What Evangelicals Need Most To Read Revelation Well

What Evangelicals Need Most To Read Revelation Well November 7, 2018

There is a history of evangelical interpretation of the Book of Revelation. It lacks one thing and in its place has used flat-footed literal readings.

Some of them goofy.

When I was in college Tim LaHaye published a book on Revelation that was famous for its literalistic drawings of the beasts of Revelation. They were at best corny but other words would be more accurate. It is now called Revelation Unveiled. Bless his heart, but this is not how to read Revelation.

What many evangelicals (of this kind of reading) need is what Craig Koester, in Revelation and the End of All Things, sketches with utter clarity. (Check out also Ian Paul, Revelation.A good book on how theologians and others in the history of the church have read Revelation is called The Book of Revelation and is by Timothy Beal, and it’s a good and easy read.)

What is that? Imagination. This Book of Revelation sets afire the imagination and should be turning us off to literal pictures. No one yet has sketched Aslan well, or Lucy Pevensie or Bilbo Baggins or Gollum. Movies mostly ruin the books and the images and what we have learned to see in reading the books.

Revelation was written for imaginations not for sketch artists. Enough with that.

Asking Who is Who is the wrong question. Instead, let the Book take you where it goes — flying beasts and wild things smoke and incense and more beasts and wild things and plagues and God’s wrath and judgment so the fury of justice take over. It’s an autostereogram or a kaleidoscope or something in Disneyland.

Want to read a book that takes imagination seriously for Revelation? Try Eugene Peterson, Reversed Thunder.

It takes imagination to see justice coming when evil owns the keys to the doors. Revelation tells us about that.

And Empire. And Babylon. And Rome. And the Bride of Christ.

The fifth cycle of visions begins where the previous cycle ends, with a triumphant song of praise rising from the assembly of the faithful. As cascades of harp sounds flood the heavens, the saints sing the song of Moses and the Lamb, celebrating God’s lordship over the nations. The followers of the Lamb sing beside a fiery sea of glass after conquering the beast, much as the people of Israel sang beside the sea after their liberation from pharaoh (15:2-4). Yet before the heavenly singers have finished, John warns that the end has not yet arrived, for the beast still rages on the earth (15:1). Therefore, just as God sent plagues upon pharaoh and his allies in order to liberate Israel from bondage, God s angels send plagues upon the beast and his allies in order to liberate the world from his tyranny (16:1-21). A number of the plagues in this fifth cycle — painful sores, water turning to blood, darkness, frogs, and hail—are similar to the plagues that fell on Egypt, and their purpose is also similar: to move the ungodly to repent and to liberate the faithful from oppressive powers.

The best thing you might need to do to read Revelation well is to throw away your Scofield Notes and your dispensational charts, turn your back on all those rapture date arguments, and spend time with JRR Tolkien or JK Rowling or CS Lewis, or maybe some Flannery O’Connor or William Faulkner. Instead of pointing from Revelation to some current event, let the Revelation take you to another world … so you can understand this world’s evil as God conquers evil.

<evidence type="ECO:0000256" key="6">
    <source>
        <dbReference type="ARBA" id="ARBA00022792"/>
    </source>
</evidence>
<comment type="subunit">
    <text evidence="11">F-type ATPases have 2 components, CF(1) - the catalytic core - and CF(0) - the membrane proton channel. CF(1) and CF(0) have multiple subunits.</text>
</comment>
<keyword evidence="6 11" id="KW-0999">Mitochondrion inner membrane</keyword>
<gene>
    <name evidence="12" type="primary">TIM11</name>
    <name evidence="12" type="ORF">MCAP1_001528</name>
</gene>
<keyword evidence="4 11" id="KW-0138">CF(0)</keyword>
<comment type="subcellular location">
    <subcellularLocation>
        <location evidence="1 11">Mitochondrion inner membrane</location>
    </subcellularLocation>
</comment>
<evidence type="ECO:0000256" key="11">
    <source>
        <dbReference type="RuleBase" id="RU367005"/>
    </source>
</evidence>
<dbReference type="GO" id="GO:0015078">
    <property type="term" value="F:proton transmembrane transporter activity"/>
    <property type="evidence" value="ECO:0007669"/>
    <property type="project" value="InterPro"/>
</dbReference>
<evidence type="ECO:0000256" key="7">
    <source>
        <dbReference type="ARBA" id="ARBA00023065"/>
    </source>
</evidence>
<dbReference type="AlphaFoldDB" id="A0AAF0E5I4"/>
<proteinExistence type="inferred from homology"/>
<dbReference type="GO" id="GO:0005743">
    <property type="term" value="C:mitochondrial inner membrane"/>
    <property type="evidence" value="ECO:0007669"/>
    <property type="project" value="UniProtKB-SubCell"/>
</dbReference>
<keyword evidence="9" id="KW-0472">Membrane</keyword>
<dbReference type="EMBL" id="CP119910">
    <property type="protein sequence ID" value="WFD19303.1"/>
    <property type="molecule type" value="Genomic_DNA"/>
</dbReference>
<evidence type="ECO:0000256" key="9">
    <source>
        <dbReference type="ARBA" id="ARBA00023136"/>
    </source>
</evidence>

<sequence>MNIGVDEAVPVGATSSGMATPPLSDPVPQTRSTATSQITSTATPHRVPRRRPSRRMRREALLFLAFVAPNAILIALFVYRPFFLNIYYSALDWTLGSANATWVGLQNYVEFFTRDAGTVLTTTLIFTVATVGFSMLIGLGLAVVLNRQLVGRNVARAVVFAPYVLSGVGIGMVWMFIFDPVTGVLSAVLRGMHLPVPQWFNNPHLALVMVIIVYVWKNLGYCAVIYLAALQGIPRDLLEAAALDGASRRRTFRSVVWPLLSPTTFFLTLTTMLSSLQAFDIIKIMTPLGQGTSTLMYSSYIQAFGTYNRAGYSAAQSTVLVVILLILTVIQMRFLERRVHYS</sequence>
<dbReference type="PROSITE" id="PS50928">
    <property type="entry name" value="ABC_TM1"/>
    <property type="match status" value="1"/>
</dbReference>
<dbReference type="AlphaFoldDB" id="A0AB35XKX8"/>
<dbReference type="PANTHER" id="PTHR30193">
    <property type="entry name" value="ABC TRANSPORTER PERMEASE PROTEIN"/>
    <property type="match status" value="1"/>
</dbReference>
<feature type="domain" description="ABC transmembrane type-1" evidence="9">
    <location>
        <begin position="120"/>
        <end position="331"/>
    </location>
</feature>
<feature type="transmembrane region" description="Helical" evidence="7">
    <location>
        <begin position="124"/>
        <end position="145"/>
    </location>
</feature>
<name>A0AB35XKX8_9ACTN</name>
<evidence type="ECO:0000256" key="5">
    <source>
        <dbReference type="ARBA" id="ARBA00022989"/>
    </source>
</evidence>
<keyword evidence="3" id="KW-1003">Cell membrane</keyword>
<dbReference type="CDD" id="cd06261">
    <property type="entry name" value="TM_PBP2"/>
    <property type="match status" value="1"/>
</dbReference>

I continue with Craig Koester…

Up to this point in the drama, the leaders of the forces of evil have been Satan the dragon, the beast from the sea, and the false prophet, who is also known as the beast from the land. Now this sinister company is joined by a fourth figure: Babylon the great harlot, who rides on the seven-headed beast (17:3)John pens a merciless parody of the city’s wealth and power when he depicts a woman who, from a distance, might appear to be an elegant lady, for she is dressed in a purple and scarlet gown, and adorned with gold, jewels, and pearls. Yet with scathing satire, he points out that she sips sewage from the golden cup in her hand and clings to her grotesque mount in a drunken stupor. Attention to the dynamics of satire will be an important aspect of interpretation below. This vision is a turning point in the story of Satan’s empire, for the beast that carries the harlot suddenly lashes out and destroys her, thereby eliminating one of Gods adversaries. The next cycle of visions will bring the defeat of the beast itself (see the introduction to chapter 5 above).

Two sets of heavenly voices call out at the fall of Babylon, so that readers can see the meaning of her demise. First, an angel strikes up a kind of dirge over the city and declares, “Fallen, fallen is Babylon the great!” (18:2). He is joined by another heavenly voice that taunts the allies of Babylon by mimicking the woeful voices of the kings and merchants who reveled in the power and luxury that Babylon provided, until another angel interrupts their grieving by hurling a millstone into the sea as a sign of Babylon’s doom. Afterward, a second group of voices lifts up a chorus of praise and thanks to God for bringing Babylon’s arrogance, violence, and corrupting wealth to an end. As “Hallelujahs” spread throughout the heavens, the twenty-four elders and four living creatures, who so often lead the hosts of heaven and earth in praising God, bring the vision cycle to its climax by adding their “Amen,” while the multitudes raise a thundering song of thanks that the Lord God Almighty reigns (19:1-8). The harlot has been vanquished. The bride is ready. The faithful await the coming marriage 
feast.

 

 

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